Reactivated in the spring of 1834, the frigate hoisted her commissioning pennant on 4 April, Capt. David Deacon in command, and set sail on 2 June to replace Vincennes as flagship of the Pacific Squadron. She reached Rio de Janeiro, Brazil, on 22 July and stayed until 14 August when she resumed her journey down the coast and around Cape Horn. Brandywine arrived at Valparaiso on 3 October after a stormy passage of the cape, and Commodore Alexander S. Wadsworth broke his flag in her on 1 November. For the next three years, the warship plied the waters along South America’s west coast protecting United States citizens and commerce. Finally, expiring enlistments signalled the time for Brandywine to sail for home, and she departed Callao in January 1837, bringing Commodore Wadsworth back home at the conclusion of his own tour of duty. After a relatively quiet 94-day passage, she reached Norfolk on 22 April 1837 and was placed in ordinary on 9 May 1837.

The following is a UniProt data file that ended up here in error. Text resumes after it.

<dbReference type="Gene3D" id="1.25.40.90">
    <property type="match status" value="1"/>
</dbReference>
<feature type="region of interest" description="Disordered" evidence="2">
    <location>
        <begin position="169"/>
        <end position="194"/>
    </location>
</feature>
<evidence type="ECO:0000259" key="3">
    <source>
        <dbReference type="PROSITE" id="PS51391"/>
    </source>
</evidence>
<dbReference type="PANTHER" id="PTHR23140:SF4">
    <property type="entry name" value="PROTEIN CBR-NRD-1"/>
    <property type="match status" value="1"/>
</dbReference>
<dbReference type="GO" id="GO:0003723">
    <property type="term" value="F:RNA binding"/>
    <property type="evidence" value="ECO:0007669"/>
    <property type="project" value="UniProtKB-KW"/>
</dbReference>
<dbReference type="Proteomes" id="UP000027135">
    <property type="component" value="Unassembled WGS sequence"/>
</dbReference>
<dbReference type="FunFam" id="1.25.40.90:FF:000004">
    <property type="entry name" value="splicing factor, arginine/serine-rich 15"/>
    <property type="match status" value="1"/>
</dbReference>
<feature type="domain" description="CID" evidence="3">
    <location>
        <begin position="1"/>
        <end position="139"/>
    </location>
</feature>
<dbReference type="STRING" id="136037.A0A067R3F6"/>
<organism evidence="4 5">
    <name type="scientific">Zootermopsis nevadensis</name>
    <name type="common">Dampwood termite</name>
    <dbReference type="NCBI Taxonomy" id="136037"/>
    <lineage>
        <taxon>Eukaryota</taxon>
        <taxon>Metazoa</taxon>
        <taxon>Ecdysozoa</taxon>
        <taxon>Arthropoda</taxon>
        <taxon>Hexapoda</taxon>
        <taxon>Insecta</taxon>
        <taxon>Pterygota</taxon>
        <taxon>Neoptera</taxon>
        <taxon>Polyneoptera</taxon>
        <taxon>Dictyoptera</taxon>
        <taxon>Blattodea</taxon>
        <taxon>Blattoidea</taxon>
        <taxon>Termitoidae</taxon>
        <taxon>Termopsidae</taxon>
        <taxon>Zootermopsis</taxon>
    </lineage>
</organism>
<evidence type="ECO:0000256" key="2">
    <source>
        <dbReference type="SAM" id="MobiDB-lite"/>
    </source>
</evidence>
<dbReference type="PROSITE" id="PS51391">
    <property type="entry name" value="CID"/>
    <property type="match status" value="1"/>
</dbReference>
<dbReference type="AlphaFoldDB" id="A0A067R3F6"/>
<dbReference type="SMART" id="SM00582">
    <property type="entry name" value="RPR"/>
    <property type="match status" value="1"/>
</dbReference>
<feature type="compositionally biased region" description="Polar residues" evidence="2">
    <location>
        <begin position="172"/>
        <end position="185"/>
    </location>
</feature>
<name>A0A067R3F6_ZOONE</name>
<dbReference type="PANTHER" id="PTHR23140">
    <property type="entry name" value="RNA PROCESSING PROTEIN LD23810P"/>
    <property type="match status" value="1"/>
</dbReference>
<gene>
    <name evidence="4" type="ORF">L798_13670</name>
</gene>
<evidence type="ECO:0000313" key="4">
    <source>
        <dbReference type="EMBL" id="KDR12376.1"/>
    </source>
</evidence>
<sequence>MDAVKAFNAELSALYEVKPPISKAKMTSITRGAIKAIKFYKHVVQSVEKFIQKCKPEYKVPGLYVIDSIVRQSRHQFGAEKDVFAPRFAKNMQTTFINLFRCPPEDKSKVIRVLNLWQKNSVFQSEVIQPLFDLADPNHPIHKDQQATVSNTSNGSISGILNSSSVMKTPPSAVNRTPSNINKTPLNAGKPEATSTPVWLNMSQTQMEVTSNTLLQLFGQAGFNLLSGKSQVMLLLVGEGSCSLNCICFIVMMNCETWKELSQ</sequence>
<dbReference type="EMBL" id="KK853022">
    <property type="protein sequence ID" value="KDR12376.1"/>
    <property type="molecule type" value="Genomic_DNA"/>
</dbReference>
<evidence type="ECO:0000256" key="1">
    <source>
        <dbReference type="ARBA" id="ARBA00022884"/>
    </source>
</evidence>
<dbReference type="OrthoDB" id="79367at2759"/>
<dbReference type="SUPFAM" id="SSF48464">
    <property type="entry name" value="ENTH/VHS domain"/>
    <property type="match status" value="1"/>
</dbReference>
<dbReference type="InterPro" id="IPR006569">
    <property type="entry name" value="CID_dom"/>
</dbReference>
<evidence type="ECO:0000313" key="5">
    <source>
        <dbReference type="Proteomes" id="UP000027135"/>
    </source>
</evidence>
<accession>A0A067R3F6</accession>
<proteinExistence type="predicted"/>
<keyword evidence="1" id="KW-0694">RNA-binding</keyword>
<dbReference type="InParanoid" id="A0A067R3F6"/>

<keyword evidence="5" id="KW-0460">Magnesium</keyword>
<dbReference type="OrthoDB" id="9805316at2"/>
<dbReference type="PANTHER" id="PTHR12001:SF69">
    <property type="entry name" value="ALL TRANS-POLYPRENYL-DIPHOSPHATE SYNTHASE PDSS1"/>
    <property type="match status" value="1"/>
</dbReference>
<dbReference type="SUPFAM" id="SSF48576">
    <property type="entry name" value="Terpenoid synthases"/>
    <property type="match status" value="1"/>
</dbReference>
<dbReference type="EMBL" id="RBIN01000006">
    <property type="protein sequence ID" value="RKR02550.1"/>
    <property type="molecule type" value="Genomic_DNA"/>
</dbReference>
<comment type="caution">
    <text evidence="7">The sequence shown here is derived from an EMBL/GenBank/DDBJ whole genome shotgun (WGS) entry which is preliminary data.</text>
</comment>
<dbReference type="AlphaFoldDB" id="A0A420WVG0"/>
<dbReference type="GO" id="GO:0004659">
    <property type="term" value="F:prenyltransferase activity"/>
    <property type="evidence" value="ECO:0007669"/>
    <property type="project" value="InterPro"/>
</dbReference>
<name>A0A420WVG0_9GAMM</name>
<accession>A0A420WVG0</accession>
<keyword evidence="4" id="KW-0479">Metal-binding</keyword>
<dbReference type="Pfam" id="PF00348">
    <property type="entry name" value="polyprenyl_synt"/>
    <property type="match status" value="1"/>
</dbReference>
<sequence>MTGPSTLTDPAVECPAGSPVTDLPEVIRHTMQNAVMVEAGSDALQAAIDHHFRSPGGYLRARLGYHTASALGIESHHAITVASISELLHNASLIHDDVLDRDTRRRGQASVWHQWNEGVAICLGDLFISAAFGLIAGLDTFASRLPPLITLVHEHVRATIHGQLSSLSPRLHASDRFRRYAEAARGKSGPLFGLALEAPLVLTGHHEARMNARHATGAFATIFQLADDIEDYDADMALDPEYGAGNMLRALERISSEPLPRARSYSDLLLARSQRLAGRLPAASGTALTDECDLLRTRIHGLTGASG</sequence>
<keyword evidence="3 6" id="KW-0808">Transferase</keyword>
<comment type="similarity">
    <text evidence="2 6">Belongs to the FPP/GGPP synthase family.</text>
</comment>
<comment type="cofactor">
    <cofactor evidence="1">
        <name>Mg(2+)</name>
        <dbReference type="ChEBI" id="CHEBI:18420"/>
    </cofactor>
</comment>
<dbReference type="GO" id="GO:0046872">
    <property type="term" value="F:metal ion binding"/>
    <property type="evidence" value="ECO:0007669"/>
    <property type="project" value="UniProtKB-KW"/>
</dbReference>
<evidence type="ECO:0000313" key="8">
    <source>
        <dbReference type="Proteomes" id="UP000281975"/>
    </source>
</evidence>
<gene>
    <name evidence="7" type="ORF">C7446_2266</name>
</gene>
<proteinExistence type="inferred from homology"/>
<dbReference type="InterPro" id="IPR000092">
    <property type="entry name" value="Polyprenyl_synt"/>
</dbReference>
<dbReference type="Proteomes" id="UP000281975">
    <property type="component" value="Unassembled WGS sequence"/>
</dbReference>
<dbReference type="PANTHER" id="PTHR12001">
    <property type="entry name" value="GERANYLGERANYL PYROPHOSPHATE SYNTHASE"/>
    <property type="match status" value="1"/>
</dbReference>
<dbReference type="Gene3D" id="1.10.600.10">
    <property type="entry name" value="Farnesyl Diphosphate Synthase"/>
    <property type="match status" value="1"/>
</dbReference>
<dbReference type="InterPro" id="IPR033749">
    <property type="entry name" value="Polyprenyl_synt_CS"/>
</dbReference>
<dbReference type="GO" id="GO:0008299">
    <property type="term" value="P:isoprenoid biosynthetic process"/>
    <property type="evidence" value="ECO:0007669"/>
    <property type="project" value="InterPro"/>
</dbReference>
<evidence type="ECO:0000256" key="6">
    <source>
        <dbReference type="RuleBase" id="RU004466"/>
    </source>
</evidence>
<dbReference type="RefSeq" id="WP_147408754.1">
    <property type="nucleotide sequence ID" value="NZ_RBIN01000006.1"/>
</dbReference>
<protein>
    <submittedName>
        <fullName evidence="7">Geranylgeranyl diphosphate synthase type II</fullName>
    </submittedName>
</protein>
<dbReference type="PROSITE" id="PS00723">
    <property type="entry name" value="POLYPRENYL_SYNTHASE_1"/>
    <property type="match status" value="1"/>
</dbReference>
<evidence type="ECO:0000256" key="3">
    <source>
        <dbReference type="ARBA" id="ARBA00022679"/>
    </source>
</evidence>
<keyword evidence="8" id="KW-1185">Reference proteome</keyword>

After being laid up for more than two years, the frigate was recommissioned on 2 August 1839, Capt. William C. Bolton in command; and, once outfitted, sailed for the Mediterranean on 22 October. This cruise was enlivened by tension with Great Britain over the Caroline incident. In 1837, when many people in the United States had sympathized with Canadian rebels, some Canadian loyalists had captured the steamboat Caroline from the United States' side of the Niagara River. In November 1840, a Canadian had been arrested and charged with murder in Lewistown, N.Y., after drunkenly boasting that he had taken part in the cutting out of Caroline and had killed an American. Feelings on both sides of the Atlantic deepened during the spring of 1841, and the American minister to the Court of St. James wrote to Commodore Isaac Hull urging him to leave the Mediterranean lest war break out and his squadron be trapped there.